I was luckier with a small green toad with a red and black belly that lives in mud puddles near the camp: an Oriental fire-bellied toad (Bombina bombini). I was also happy to meet a tiny frog...
That is the way Saturday, May 21, 2011 began. I went with Sergey to check traps on “our” side of the reserve. We are sad to find a female deer in a trap. She broke her leg. A forced immobilization condemns the ungulates. We return to the camp looking for a ranger
. After a brief confab, the decision to kill the deer is taken. We all experience a sort of silent sadness at the situation. These hoofed animals are collateral victims of all the research programs on tigers. Sergey goes back to the deer with Sasha, our ranger. I did not want to attend the scene. I have no reason to go there. I remain alone in the camp, with our guard dogs.
About 10 minutes after they leave, a car comes rocketing in and the deputy director of the reserve, who was going to join us for the weekend, leaps out of the car and asks me, quite agitated, where is the rest of the team. I thought to myself: is the river burning??
A TIGER is caught in a trap on the other side of the road, in the Western part of the reserve, probably since the morning. We need to get everyone quickly, so I explain where the team has gone.
They return a quarter of an hour later. Then a kind of “branle-bas de combat”, everyone moves in all directions! A collective excitement seems to fall on the camp.
It took us 20 or 25 minutes to get ready: drugs to sedate the animal, several syringes in case it does not work the first time, the air rifle, all flasks, bags, pairs of gloves, electronic scale, scissors, collars of different size, video camera, tripod...
Finally, we leave tha camp at 12:10. We reach the place 10 minutes later. Among the trees, a lying body, hardly recognisable...
The tiger is trapped close to an inclined lime tree, a marking tree. Tigers use such trees to mark their territories, to signal their presence. They urinate and make claws on the trees.
According to the deputy director, the animal should weight about 150kg, probably a young individual.
Our 4X4 vehicle stops shortly before arriving at the site to prepare the air rifle and the syringe that will be used to sedate the animal, and to prepare the camera. I am sitting where I have been told to sit, next to the driver, while the rest of the team settled on the rear platform of the vehicle. We approach the place. I see from afar, on the left, beyond the small bridge we are going to cross and on a little height, an orange shape.
That’s it, this is HIM! He seems much larger than what we’ve been told. A first passing and a few pictures taken from the car, engine running. I already feel his power. He is beautiful. What a pity ... to see him trapped, and yet it is the only way for me to see him ... and not only for me, indeed. The expedition leader shoots but misses his first attempt. The tiger roars. It’s so impressive...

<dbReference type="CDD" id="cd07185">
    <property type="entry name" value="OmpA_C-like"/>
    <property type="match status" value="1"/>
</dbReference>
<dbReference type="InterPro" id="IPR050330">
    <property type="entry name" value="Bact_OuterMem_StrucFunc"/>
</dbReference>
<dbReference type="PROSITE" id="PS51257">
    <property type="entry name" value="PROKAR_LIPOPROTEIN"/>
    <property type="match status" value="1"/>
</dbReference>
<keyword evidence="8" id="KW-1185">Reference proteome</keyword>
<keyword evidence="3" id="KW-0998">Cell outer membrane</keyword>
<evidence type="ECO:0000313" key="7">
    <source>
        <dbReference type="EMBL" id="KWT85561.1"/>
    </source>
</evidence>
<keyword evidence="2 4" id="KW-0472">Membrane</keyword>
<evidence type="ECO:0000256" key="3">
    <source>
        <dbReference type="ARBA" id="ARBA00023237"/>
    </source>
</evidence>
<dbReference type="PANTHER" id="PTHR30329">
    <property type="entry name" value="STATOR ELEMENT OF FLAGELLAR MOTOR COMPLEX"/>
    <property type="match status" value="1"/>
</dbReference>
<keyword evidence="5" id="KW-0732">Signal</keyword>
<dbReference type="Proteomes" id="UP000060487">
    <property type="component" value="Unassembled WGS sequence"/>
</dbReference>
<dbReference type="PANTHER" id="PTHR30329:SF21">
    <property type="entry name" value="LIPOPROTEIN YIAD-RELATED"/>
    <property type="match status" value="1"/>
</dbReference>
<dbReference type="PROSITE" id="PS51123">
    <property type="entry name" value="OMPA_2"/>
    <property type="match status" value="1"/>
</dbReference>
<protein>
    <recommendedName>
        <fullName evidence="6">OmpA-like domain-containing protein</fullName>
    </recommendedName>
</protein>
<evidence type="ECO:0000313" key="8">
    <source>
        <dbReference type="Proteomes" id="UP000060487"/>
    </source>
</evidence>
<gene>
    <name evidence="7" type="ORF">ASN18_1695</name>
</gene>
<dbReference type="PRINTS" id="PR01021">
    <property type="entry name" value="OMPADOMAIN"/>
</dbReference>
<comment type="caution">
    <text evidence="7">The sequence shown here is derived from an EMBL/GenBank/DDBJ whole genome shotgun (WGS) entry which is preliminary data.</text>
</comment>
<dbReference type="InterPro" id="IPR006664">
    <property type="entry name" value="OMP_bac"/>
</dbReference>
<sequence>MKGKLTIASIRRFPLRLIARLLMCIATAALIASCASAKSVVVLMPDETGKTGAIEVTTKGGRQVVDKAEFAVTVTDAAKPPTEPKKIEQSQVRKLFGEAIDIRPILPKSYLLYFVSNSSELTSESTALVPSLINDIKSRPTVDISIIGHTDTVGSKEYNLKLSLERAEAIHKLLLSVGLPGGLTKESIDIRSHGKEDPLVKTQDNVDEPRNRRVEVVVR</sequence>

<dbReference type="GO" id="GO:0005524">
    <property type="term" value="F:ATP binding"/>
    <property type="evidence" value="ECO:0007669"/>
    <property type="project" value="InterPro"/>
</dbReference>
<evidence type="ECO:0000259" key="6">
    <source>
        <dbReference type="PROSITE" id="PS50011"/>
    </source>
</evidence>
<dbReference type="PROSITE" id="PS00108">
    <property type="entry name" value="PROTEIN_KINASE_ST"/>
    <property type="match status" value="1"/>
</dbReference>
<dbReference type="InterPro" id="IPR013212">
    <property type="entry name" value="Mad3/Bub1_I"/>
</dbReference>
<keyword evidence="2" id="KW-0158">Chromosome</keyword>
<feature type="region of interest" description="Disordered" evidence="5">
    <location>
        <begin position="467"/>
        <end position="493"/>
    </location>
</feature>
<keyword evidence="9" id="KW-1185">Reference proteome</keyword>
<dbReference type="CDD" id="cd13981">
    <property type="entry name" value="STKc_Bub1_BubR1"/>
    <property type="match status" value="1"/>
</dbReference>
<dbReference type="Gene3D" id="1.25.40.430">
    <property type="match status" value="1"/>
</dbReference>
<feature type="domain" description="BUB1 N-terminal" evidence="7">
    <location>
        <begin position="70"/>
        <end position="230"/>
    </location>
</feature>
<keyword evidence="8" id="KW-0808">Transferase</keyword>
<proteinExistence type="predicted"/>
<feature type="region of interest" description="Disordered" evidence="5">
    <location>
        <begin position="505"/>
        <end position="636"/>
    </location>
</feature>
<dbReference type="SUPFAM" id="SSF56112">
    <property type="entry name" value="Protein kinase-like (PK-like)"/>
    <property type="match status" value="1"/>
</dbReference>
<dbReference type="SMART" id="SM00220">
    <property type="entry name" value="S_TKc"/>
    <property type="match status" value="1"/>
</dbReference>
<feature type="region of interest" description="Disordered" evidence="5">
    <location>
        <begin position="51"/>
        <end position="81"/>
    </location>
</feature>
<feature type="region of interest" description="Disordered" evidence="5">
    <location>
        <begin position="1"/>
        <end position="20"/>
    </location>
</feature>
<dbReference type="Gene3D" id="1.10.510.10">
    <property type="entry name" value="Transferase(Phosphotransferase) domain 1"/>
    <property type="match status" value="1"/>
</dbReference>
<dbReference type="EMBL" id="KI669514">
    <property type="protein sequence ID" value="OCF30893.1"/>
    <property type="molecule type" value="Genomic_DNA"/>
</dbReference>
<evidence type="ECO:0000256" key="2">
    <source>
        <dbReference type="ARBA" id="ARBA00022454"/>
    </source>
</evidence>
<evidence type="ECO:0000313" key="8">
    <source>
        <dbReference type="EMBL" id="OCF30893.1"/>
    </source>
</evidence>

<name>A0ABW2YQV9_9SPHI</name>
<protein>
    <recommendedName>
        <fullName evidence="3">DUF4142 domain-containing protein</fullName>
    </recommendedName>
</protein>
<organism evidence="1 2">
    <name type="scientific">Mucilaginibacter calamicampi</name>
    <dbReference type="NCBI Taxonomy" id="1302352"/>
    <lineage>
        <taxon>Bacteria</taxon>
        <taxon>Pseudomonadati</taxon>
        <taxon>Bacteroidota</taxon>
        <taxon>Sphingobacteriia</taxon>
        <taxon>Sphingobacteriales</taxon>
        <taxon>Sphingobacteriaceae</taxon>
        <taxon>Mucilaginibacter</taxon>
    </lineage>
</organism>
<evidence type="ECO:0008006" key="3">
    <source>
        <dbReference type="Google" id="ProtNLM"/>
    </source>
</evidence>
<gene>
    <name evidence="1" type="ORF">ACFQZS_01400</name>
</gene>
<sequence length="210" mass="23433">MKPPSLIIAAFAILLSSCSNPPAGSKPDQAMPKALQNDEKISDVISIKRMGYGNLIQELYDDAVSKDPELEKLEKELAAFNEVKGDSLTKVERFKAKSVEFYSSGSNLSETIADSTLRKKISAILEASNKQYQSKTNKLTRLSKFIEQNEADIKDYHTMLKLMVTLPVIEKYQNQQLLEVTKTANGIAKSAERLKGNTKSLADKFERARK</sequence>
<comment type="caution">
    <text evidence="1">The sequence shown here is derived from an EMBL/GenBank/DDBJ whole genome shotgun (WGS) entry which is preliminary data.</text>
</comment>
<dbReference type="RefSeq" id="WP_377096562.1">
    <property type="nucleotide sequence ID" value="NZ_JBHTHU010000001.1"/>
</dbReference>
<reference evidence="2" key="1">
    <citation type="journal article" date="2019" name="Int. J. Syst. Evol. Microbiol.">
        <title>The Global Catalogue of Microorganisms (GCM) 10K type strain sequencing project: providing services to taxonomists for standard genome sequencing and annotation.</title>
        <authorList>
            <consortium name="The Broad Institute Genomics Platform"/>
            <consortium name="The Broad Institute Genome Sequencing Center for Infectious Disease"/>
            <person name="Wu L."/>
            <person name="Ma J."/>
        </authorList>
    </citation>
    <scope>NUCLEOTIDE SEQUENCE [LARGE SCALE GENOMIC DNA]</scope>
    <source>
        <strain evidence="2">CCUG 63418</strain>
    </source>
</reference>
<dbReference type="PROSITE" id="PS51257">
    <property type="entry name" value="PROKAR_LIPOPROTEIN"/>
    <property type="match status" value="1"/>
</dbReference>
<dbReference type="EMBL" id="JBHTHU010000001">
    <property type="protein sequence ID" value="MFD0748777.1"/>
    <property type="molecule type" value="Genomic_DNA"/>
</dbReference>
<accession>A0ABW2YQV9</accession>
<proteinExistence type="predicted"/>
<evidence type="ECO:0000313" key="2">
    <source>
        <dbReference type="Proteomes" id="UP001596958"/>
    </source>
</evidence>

This time, the car goes a little further to turn back. Sergey tries a second shot. He gets out of the car. The rest of the team, still on board, becomes really nervous. Sacha-the-ranger has his gun loaded and ready to shoot. Swear words are falling like rain...
The tiger roars again and tries to attack, a movement that is both powerful and extremely fast, but he is hampered by his paw caught in the trap attached to the tree.
Sergey comes back to the car. We move away from the place quite quickly, going to our first arrival point. The shooting shall be in the shoulder or the thigh, but in any case, not into the stomach.The second shot has reached its goal, so we need to wait for the anaesthetics to make effect. Coming back to the tiger, we see only his white belly with black stripes: the animal is lying on his back.
Everyone makes their own comment. I feel the nervousness and excitement of the group. All these men express maybe a sort of unconscious fear facing a top predator, something from our distant past and rooted in our reptilian brain perhaps? I’m not feeling the same way; maybe because it’s the first time? I feel sorry for the tiger, trapped by men, in order to be studied. In the name of what? Science? At the same time, I feel happy because I see and I am going to approach a wild tiger, maybe even to caress him... Paradox of human status...
Measures, levies and laying the collar
it is time now to go back to the tiger to verify if he is sedated. Serguey, who is the leader of the expedition, (that is the reason why he has to shoot and why a ranger does not do it) is out of the car. He takes some little pebbles in his hand in order to check if the tiger is really asleep. Closer to the tiger he takes a tree branch to touch the lying body.
Serguey gives the signal: we all get out of the car.
Everything is moving quickly: I don’t even have time to take a picture of his face because the first thing to be done with wild animals, and particularly with big cats, is to mask their eyes. It is very important to avoid any external stimulation that can wake the animal from his sleep.
A heart rate monitor is clipped on his tongue to measure his heart rate (92 beats) and oxygen levels in the blood (78%), he will keep it throughout the procedure. It also allows monitoring the anaesthesia.